Ben, I love Oregold too. When I called Roses Unlimited to order an Oregold to replace the one I lost to my Oak Root Fungus problem (long story, and the reason I grow most of my roses in pots), Pat actively tried to dissuade me from ordering it. I persisted. LOL.

  • Feiy Lo (PNWZ8b)
    last month

    Laura, my Pomponella and Earth Angel are both clean here, but they don't repeat well so they're not in my list.

  • BenT (9B Sunset 14)
    last month

    Susan, I’d never heard of Oak Root Fungus as something that affected roses, I hope to never have to deal with it! Oregold is a stunner when happy 5-6” deep golden yellow blooms a size to rival Peace. I’m surprised Pat carried it since she was so against it!

  • rosecanadian
    last month

    Oh, Ben....you are amazing with roses!! Your Oregold is glorious!!! You are seriously good at growing roses!!

  • Kristine LeGault 8a pnw
    last month

    Ok Moses , I am throwing out Figi again for your condideration.





    And it is always loaded with blooms.

  • strawchicago z5
    last month
    last modified: last month

    Kristine LeGault 8a pnw Wow !! Your bush above is picture-perfect. I need deep & bright colors since my dense clay fades all the colors.

  • dianela7bnorthal
    last month
    last modified: last month

    Fiji is worderful here also. Perfect health and compact.




  • Moses, Pittsburgh, W. PA., zone 5/6, USA
    Original Author
    last month
    last modified: last month

    Yes, Kristine, I have caught the, 'Fiji Bug.' It's the perfect replacement candidate for the next shovel pruned spotter that's up front in the border because here, it will never reach your Fiji's proportions due to our winters of not only -5°F lows, but the spring long freeze and thaw repetition which knocks the snot out of roses.

    You know, three years ago, right when the virus started, my buddy Frank, an avid gardener, wanted a small rose garden. so I selected the following, as well as I can remember, so he would have minimal black spot issues:

    Quick Silver

    Wedding Bells

    Savannah

    South Africa

    Poseidon

    Violet's Pride

    FIJI

    Pink Enchantment

    Princess Charlene of Monaco

    and I think Dee-Lish

    I saw the bed only once because of Frank's extreme response to personal contact during the virus. It was in the spring of their year two in the ground (they came as gallon size from Chamblee's).

    I couldn't believe my eyes! They were thriving beyond my greatest expectations. Quick Silver in particular was becoming a kudzu-esque brute of a climber. Fiji was covered in the most warm cherry/red blooms. The only dud was Violet's Pride which was a black spot mess!

    I instructed Frank to only growth tip spray, and only until the growth tips' buds had reached the size of a garden pea. No spraying of those growths was necessary thereafter.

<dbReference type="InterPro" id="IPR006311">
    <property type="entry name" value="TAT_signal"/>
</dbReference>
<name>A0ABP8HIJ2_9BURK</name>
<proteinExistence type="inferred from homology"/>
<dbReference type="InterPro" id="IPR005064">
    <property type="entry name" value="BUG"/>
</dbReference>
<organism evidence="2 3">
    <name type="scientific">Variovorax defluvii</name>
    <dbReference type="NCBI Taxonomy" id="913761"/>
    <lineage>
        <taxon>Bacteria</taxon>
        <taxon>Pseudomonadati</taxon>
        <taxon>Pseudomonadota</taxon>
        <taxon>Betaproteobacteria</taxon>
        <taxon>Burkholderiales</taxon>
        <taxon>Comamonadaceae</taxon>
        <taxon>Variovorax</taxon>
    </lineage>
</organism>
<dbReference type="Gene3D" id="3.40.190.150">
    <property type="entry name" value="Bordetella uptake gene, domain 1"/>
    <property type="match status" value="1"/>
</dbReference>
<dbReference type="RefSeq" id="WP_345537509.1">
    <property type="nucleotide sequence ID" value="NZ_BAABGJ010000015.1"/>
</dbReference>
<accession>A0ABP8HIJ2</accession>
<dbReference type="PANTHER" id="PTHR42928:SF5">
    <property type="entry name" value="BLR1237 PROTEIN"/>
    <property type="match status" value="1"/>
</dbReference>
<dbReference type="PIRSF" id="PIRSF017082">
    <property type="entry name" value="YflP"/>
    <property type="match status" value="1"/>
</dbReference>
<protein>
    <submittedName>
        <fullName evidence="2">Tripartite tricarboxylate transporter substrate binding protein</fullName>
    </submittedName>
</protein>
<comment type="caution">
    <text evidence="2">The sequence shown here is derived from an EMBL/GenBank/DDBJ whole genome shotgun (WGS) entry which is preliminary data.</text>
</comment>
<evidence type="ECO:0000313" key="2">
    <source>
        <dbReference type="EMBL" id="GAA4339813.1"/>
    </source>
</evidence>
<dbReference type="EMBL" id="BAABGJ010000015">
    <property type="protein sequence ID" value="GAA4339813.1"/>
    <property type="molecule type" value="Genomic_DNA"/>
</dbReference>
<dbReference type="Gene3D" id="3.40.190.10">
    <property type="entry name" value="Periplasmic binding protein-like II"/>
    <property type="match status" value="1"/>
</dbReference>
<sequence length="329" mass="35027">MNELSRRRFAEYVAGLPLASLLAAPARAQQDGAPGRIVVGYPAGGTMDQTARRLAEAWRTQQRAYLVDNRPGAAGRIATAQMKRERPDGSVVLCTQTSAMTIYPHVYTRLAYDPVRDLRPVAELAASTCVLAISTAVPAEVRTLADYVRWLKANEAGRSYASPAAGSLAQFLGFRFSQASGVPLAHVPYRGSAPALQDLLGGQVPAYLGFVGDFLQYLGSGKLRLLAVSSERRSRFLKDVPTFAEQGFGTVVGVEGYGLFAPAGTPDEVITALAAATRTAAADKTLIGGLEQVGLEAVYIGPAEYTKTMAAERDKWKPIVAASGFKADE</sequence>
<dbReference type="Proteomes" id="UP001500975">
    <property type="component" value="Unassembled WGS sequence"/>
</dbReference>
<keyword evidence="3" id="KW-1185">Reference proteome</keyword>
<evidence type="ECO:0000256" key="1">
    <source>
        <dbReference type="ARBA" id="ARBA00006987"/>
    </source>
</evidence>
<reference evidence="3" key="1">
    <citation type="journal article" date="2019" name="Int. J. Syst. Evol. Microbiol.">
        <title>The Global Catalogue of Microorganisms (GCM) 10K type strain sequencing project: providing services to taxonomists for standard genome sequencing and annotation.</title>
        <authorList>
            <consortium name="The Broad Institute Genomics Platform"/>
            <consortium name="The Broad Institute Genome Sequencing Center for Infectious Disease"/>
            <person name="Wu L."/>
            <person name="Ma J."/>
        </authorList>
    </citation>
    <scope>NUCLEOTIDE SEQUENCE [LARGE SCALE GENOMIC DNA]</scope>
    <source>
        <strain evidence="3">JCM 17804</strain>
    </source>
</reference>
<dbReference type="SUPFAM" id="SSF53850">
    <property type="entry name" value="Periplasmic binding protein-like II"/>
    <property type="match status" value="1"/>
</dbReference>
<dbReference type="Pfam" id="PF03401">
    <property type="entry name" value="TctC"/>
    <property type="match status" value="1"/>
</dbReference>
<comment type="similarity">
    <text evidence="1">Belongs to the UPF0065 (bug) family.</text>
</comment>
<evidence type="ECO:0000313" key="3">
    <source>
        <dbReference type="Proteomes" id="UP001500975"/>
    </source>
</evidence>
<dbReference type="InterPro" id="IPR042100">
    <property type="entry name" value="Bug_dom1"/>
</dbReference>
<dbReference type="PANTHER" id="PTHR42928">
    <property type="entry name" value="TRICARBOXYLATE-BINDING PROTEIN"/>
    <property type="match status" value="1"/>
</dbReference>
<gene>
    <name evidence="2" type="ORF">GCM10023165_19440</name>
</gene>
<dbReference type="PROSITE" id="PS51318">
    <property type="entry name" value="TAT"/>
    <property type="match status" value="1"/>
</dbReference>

He sprays religiously every two weeks with the Bayer Complete Insect Control (Imidacloprid) right up to today. He has never, ever used a fungicide at all. He has no BS issues except for Violet's Pride, which I included on the original plant list because it is so beautiful, and I had (now know to be false), hopes that it would not be a spotter.

    Moses

  • rifis (zone 6b-7a NJ)
    last month

    Fiji:

    Moses is in western PA.

    Where in PA was Jim (re: ”abundant, season long bloomers”)?

  • Kristine LeGault 8a pnw
    last month

    That picture makes Fiji look huge. It is in a raised planter so looks tall.

    Mine is probably 6 years old and about 5ft x3

  • sautesmom Sacramento
    last month
    last modified: last month

    I don't think my answer is going to be helpful because it's not sold in the United States, but my most amazing bloomer Cherry Brandy, which has zero black spot despite a lot of prevalence in my garden and is still blooming profusely despite July heat in high 90s/low 100s.

    Carla in Sac


  • Moses, Pittsburgh, W. PA., zone 5/6, USA
    Original Author
    last month
    last modified: last month

    Rifis,

    Jim, I believe lives either (both cities/districts, are in the same climatic region in south/central PA), in Chambersburg (famous for Chambersburg peaches, in season right now), or Mechanicsburg (named for the settlement of mechanics who made and repaired Conestoga wagons there in the early 19th. Century). Horse drawn Conestoga wagons, often covered, were the primary vehicle used by American pioneers in their Westward move across the land. This expansion helped to create this great, God blessed nation we inhabit.

    Jim, zone 6a, as I believe he reports as his growing zone does not say it all. In his part of the state, the Appalachian Mountains create many cozy valleys like the ripples on a washboard. These valleys cradle the green growing matter within them with a very dependable, even climate of slowly changing seasonal movements, ideal for early blooming, frost sensitive fruit trees like peaches. Thus the famous Chambersburg peach developed in these valleys. That's why Jim can boast of: "abundant, season long bloomers."